These Feet are Made for Walking

A friend of mine – an astute, genuine, young, beautiful woman – expressed yesterday that she believes “deep down, every single one of us loathes her body as much as she loathes the ones she compares herself too.”  She was talking about this culture of insecurity and consumerism that advertising/media has created.  A culture that encourages us (women in particular) to regard our bodies as something that can be primped, plucked, painted, and surgically altered until they’re perfect.

As an alternative – and as a follow-up to the last post – I’d like to offer that we might think of our bodies in terms of experience.  For example:  Say I look at my feet and think, gee, they’re calloused and rough and need a pedicure.  Instead, I might look at them and think of all the miles and adventures they’ve carried me through.  With the first POV, I’d feel distaste, even shame.  With the second, I feel gratitude.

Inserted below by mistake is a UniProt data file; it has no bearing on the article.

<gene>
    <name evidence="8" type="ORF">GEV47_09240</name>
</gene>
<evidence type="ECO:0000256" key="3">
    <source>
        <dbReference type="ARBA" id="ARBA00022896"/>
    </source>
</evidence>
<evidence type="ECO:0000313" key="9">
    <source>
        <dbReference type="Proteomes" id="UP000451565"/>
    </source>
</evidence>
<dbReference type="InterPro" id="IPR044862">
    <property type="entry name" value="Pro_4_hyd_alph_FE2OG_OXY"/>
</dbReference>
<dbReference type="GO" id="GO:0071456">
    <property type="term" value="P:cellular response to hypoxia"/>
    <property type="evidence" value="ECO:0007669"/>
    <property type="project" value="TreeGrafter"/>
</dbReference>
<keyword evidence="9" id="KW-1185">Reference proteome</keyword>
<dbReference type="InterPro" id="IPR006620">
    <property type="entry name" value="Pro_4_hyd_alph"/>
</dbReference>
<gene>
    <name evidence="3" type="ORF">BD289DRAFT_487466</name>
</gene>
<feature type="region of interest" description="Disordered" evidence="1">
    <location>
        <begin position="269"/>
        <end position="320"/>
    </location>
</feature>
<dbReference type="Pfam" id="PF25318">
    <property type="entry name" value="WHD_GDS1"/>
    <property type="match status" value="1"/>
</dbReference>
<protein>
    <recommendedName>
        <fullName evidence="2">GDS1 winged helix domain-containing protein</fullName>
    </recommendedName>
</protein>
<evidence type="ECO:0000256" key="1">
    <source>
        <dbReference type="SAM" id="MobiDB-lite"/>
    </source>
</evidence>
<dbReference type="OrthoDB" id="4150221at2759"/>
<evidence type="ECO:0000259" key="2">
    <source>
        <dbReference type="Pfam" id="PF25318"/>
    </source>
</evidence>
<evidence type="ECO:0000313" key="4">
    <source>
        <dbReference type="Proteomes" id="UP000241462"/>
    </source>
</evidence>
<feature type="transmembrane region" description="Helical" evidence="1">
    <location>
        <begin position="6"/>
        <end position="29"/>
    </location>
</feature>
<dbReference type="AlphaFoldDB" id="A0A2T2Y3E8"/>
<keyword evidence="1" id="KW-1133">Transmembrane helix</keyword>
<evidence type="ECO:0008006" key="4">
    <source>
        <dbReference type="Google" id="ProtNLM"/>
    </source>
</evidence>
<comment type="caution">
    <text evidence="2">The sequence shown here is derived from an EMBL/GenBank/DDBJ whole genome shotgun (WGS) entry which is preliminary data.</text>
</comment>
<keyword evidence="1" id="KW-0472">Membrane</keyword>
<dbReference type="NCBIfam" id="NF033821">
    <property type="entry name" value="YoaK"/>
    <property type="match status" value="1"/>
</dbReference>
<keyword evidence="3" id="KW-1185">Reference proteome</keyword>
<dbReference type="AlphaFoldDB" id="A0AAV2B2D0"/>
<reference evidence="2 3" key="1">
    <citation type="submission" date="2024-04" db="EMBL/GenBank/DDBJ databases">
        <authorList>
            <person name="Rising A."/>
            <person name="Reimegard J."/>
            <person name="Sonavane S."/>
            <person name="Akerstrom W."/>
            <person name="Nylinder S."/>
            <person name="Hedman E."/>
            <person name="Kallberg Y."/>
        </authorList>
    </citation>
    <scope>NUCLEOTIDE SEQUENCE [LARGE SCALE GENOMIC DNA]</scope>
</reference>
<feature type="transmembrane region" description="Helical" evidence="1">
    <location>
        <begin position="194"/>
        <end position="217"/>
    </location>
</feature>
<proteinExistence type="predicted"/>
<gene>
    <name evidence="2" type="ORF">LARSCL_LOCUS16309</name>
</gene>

I might even give myself a pedicure because of that gratitude: because my feet have served me so well, I want to take good care of them.  I’ll want to wear good quality shoes, not cheap heels.  I might do exercises to build up the muscles in my weak arches, because if my feet are healthy and strong they can continue to take me on long hikes and stunning climbs.

Which is to say, btw, that rejecting media/consumerist culture doesn’t mean you stop taking care of yourself (or become a [insert big air-quotes] “dirty hippie”).  It means you take care of yourself in ways that make you healthier and better able to take advantage of this life (rather than primping yourself so you fit someone else’s ideal).

So today, if you read this, please find one part of your body that you are grateful for.  It might be your hands that allow you to type out your blog, or your arms that let you to hug your children, or your hips that help you shimmy.  Sit with that feeling of gratitude, and experiment with whether you can extend it to other, less appreciated, limbs and curves and angles.


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